After years of war and a decade of depopulation, the Syrian currency is worthless. Across the country, as purchasing power is low, civilians operate in a sinking economy where demand for necessities and staples remains high but low supply leaves little slack to lower prices for consumers. In regime-held areas, services are not provided, and food and power are in short supply. In the autonomous Kurdish-ruled region, fuel prices are high and have recently increased.
“The economic conditions that the city [Manbij] is going through are very bad; and the problem is that the PYD controls all economic resources and monopolizes them, including some of the main commodities,” local leader Faisal Sultan said.
“There are scarce job opportunities, and perhaps it is impossible to work. One of the main reasons for the protests was the economic conditions, apart from the political ones.” Because of the legal grey area into which the autonomous north falls, it has difficulty in accessing either funds designed for reconstruction or international markets.
While some international firms do operate in the Kurdish-controlled areas, they often do so in a light-touch way, certain that international sanctions or even criminal penalties might follow or curtail their activities.
Late last month, the new American administration gave a US oil company, Delta Crescent Energy, one month to wind its operation down in northern Syria after its waiver expired in April.
With the Assad regime firmly in power in Damascus, and claiming domain over the north, things are difficult for all American enterprises there, as US sanctions against the regime remain.
All commercial activity in Syria is liable to be pared back as waivers for those sanctions have themselves ended. The sanctions extend to areas not administered by the regime, including the autonomous north.
Business of this kind is not the lifeblood of the region, but it is a significant bellwether. Without waivers or increasing diplomatic recognition, the autonomous areas are unable to build their own regional economies without falling victim to sanctions against the regime.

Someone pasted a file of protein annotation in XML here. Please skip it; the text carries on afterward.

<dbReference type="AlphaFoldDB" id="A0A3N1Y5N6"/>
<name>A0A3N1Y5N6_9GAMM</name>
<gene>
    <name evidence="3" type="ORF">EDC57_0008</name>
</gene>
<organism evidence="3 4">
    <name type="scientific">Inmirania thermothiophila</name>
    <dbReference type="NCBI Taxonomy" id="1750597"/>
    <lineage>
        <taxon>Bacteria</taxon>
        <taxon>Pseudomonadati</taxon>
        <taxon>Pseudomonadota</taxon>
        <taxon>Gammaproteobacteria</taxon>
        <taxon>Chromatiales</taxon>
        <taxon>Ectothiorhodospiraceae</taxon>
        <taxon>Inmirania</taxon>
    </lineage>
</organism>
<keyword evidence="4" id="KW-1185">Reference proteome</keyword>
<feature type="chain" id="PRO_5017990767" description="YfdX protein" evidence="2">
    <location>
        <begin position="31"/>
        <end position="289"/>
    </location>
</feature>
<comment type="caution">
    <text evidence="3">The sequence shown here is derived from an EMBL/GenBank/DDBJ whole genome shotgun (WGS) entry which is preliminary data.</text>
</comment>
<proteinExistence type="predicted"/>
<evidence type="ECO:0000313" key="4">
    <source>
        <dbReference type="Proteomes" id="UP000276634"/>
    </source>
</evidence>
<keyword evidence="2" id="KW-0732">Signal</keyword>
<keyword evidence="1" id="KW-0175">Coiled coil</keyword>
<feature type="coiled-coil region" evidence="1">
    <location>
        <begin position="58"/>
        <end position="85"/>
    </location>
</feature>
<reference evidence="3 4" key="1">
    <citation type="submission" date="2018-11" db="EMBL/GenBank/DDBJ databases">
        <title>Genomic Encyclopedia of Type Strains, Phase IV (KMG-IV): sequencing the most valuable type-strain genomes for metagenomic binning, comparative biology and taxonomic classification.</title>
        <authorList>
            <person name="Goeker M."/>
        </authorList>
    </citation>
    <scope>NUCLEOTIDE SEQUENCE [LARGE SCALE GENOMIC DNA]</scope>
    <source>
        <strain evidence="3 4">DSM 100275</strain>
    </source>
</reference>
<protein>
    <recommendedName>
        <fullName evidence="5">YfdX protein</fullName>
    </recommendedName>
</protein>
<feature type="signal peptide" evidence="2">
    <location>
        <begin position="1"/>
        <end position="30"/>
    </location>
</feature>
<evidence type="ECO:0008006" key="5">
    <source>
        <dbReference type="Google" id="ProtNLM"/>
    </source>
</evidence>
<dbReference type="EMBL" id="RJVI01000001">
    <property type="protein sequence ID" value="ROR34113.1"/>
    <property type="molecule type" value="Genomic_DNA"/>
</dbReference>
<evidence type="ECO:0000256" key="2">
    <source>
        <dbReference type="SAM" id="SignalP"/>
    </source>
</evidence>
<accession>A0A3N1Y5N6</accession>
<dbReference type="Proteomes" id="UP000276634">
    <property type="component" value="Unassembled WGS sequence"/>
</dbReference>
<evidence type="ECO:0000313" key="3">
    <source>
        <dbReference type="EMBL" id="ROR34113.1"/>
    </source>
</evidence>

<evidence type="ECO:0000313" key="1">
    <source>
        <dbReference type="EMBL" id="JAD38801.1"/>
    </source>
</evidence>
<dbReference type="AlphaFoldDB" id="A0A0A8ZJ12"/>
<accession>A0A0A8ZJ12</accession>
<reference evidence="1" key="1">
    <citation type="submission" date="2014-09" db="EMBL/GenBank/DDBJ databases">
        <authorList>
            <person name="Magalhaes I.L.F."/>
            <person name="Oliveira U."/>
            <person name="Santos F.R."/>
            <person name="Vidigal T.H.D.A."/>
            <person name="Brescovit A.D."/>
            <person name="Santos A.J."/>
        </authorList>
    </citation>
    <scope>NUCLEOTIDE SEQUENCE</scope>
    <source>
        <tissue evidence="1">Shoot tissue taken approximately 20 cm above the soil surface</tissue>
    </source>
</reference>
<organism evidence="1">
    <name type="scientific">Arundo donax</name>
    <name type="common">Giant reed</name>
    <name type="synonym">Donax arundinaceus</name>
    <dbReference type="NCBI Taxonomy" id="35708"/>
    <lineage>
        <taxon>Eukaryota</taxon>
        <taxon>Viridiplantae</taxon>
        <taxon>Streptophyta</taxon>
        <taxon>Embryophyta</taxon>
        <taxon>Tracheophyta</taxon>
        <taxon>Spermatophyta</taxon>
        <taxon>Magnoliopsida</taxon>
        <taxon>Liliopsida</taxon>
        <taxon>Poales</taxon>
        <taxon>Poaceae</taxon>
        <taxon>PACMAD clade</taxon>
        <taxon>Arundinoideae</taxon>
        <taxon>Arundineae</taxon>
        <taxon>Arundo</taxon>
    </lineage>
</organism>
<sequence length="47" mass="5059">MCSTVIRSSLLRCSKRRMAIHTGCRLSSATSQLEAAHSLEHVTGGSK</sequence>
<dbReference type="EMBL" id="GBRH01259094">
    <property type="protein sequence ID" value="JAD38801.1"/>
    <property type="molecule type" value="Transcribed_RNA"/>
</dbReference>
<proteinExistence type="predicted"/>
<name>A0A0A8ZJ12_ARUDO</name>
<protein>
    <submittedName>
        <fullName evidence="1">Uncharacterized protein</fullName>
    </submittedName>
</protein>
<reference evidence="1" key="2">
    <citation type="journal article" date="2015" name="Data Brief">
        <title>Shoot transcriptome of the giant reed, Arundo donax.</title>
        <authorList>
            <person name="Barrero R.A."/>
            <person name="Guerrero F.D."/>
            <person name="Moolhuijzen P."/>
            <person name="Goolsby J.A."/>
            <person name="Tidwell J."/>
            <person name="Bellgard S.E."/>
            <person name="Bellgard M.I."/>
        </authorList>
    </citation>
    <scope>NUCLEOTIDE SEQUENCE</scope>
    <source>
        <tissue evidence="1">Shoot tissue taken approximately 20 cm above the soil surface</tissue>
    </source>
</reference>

Assad does not recognize the autonomous region and would extend its rule to those areas if he could.
The regime hopes to secure relief from sanctions and to rebuild the Syrian economy with funds for reconstruction and international development money from selected foreign partners. It has, for example, signed economic cooperation deals with the United Arab Emirates and others.
It’s a gamble that the Syrian economy can be revived under the regime to quell popular discontentment and avert further protests and revolution. The regime also hopes to use any prosperity it can create as a tool to undermine surviving rebel-held regions in the north, the Turkish zone in Idlib, and the Kurdish autonomous areas.
If the poverty of the autonomous regions continues, it could be a source of continued discontent – one anyone seeking to undermine the SDF, be it Turkey or the regime, could use to destabilize the SDF’s new regional order.
Beyond this, security difficulties still vex the leaders in Syria’s north and west. Even though IS was defeated in the region almost half a decade ago, it remains present in the ungoverned spaces of Syria’s desert.
Sultan voiced a wider complaint that one hears more broadly across the area, going back to the Raqqa campaign four years ago.
“The SDF entered those cities with American support under the slogan of fighting the fugitives [ISIS], and the American administration abandoned the people of these cities and handed them over to the PYD forces.”
“Without the American umbrella, the PYD would not have been able to occupy these cities,” he said. “We, the sons of this region, have our own responsibility. And the [choices of] US administration bears responsibility for the bulk of the area’s problems”.